Arrival into Fort Lauderdale on the Monday a week after Hurricane Irma slammed into Florida brings with it a sense that south Florida is pretty much getting back to normal — from the air, traffic is flowing, can’t see any downed structures or major damage, but then again Irma swung west and hit the Gulf Coast much harder than here. That said, the first hint that things are different is my rental car company is out of cars. Apparently everyone who could got one before the storm and headed north. Then the one I get has maintenance lights going off. So the silver lining at the start of my Hurricane Irma trip is I end up with a very nice new Camaro convertible. This turns out to be a nice perk as I can ride around with the top down, a help in seeing hurricane after-effects while cruising the streets.
So I head west, toward Naples and Bonita Springs, where my sister and brother-in-law have a house. They’ve just flown down on Saturday (the earliest they could get in) to check on their place, and they just so happen to be hosting a dinner party/birthday party for the one resident they know in Bonita Springs that “rode out the storm” and did not evacuate. Will get to that party in just a moment, but first, the further west I drive, the more I see Irma’s footprints. First, some leaning, downed or recently replace poles on I-75, then, driving into Naples, debris on the roads, billboards blown out with bare frames (seemingly the first to go in high winds). Electronic traffic signs saying tolls are suspended (to aid first responders and residents returning to their homes). Hurricane shutters still up on many homes. The irregular, somewhat random roof torn off, traffic sign blown down, window shattered, debris hauled out curbside. Some buildings make it, some don’t.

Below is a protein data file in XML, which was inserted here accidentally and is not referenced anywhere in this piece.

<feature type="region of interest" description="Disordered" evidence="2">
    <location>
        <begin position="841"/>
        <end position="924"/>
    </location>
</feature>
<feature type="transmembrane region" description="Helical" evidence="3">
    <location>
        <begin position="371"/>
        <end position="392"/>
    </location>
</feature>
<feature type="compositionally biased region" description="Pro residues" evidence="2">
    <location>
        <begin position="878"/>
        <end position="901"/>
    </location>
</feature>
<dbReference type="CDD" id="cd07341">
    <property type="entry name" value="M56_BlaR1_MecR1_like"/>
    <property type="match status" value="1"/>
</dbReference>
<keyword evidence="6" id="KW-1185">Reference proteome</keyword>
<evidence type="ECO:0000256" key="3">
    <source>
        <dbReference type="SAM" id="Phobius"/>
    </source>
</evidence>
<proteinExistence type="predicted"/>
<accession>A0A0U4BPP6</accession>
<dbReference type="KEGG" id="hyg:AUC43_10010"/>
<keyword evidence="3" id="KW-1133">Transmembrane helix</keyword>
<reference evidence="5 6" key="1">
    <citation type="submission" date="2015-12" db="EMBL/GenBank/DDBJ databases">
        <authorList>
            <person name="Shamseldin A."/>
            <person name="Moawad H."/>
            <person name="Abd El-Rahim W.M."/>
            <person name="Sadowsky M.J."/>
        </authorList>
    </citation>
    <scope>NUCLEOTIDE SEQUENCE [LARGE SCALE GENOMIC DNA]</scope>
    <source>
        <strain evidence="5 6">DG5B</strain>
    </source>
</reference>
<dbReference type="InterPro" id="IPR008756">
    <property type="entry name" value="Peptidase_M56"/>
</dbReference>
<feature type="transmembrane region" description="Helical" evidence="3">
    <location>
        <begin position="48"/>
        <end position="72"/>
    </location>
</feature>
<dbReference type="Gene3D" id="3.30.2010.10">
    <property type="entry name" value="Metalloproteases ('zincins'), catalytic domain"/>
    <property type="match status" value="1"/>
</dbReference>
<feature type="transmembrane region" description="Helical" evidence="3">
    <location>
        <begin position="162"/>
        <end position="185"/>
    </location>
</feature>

Then the “Boil Water” alerts on restaurant doors; the “closed” signs adorning storefronts in half-empty parking lots. The bare shelves at a Home Depot or in the produce section of a grocery store. Yes the area has been hit.
To the dinner party, then. Tales of residents who were allowed back in on the Wednesday after the weekend’s storm. Seven-hour lines to gas up vehicles. Most stores and shops not open. Fears of wind and water damage — either realized or not, when you first see your house again. Spoiled food left in refrigerators and freezers. Fears of mold and mildew, with no air conditioning to battle the heat and humidity.
But mostly, predominantly, talk of when they got power back — meaning electricity. For their simply is no doubt, when you travel to a recently storm-ravaged area, that electricity powers modern life, in ways both big and small. And thus, among the hardships and sometimes complaints about power restoration in a storm zone, there’s simply no underestimating how much people value the work utilities do to get the power back up. More on that as I travel through the Southern Gulf Coast region of Florida the rest of the week.